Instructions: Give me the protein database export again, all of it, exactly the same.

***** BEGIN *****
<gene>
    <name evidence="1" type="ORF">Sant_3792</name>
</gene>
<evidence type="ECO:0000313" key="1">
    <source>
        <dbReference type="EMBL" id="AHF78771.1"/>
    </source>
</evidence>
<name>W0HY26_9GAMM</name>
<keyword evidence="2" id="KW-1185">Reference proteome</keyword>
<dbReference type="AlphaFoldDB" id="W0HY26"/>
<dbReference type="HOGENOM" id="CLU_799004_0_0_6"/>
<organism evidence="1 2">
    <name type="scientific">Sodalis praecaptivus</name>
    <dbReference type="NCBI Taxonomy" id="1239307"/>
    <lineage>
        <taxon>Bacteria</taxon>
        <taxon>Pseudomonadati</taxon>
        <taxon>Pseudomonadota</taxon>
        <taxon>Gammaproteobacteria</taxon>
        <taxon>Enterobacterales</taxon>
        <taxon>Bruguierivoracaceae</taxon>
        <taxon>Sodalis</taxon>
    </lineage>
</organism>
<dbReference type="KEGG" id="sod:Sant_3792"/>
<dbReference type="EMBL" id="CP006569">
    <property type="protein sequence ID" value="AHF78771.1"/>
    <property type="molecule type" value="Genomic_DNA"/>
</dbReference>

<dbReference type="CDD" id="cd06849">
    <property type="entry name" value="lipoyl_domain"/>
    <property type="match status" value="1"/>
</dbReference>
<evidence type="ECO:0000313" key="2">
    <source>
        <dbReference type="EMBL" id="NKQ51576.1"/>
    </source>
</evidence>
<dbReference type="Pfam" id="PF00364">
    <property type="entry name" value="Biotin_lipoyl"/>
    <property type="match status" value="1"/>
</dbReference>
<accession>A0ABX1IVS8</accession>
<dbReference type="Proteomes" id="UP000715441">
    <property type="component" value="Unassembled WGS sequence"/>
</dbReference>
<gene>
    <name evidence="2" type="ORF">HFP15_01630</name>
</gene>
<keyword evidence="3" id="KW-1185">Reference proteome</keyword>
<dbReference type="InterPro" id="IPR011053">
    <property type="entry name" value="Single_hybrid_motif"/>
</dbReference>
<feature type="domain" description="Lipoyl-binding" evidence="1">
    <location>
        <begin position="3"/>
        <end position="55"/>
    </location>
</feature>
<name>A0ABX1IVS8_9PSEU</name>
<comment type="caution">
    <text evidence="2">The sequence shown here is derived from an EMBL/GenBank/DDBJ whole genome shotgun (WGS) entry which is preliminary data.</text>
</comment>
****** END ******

<gene>
    <name evidence="1" type="ORF">Sant_3792</name>
</gene>
<evidence type="ECO:0000313" key="1">
    <source>
        <dbReference type="EMBL" id="AHF78771.1"/>
    </source>
</evidence>
<name>W0HY26_9GAMM</name>
<keyword evidence="2" id="KW-1185">Reference proteome</keyword>
<dbReference type="AlphaFoldDB" id="W0HY26"/>
<dbReference type="HOGENOM" id="CLU_799004_0_0_6"/>
<organism evidence="1 2">
    <name type="scientific">Sodalis praecaptivus</name>
    <dbReference type="NCBI Taxonomy" id="1239307"/>
    <lineage>
        <taxon>Bacteria</taxon>
        <taxon>Pseudomonadati</taxon>
        <taxon>Pseudomonadota</taxon>
        <taxon>Gammaproteobacteria</taxon>
        <taxon>Enterobacterales</taxon>
        <taxon>Bruguierivoracaceae</taxon>
        <taxon>Sodalis</taxon>
    </lineage>
</organism>
<dbReference type="KEGG" id="sod:Sant_3792"/>
<dbReference type="EMBL" id="CP006569">
    <property type="protein sequence ID" value="AHF78771.1"/>
    <property type="molecule type" value="Genomic_DNA"/>
</dbReference>

<dbReference type="CDD" id="cd06849">
    <property type="entry name" value="lipoyl_domain"/>
    <property type="match status" value="1"/>
</dbReference>
<evidence type="ECO:0000313" key="2">
    <source>
        <dbReference type="EMBL" id="NKQ51576.1"/>
    </source>
</evidence>
<dbReference type="Pfam" id="PF00364">
    <property type="entry name" value="Biotin_lipoyl"/>
    <property type="match status" value="1"/>
</dbReference>
<accession>A0ABX1IVS8</accession>
<dbReference type="Proteomes" id="UP000715441">
    <property type="component" value="Unassembled WGS sequence"/>
</dbReference>
<gene>
    <name evidence="2" type="ORF">HFP15_01630</name>
</gene>
<keyword evidence="3" id="KW-1185">Reference proteome</keyword>
<dbReference type="InterPro" id="IPR011053">
    <property type="entry name" value="Single_hybrid_motif"/>
</dbReference>
<feature type="domain" description="Lipoyl-binding" evidence="1">
    <location>
        <begin position="3"/>
        <end position="55"/>
    </location>
</feature>
<name>A0ABX1IVS8_9PSEU</name>
<comment type="caution">
    <text evidence="2">The sequence shown here is derived from an EMBL/GenBank/DDBJ whole genome shotgun (WGS) entry which is preliminary data.</text>
</comment>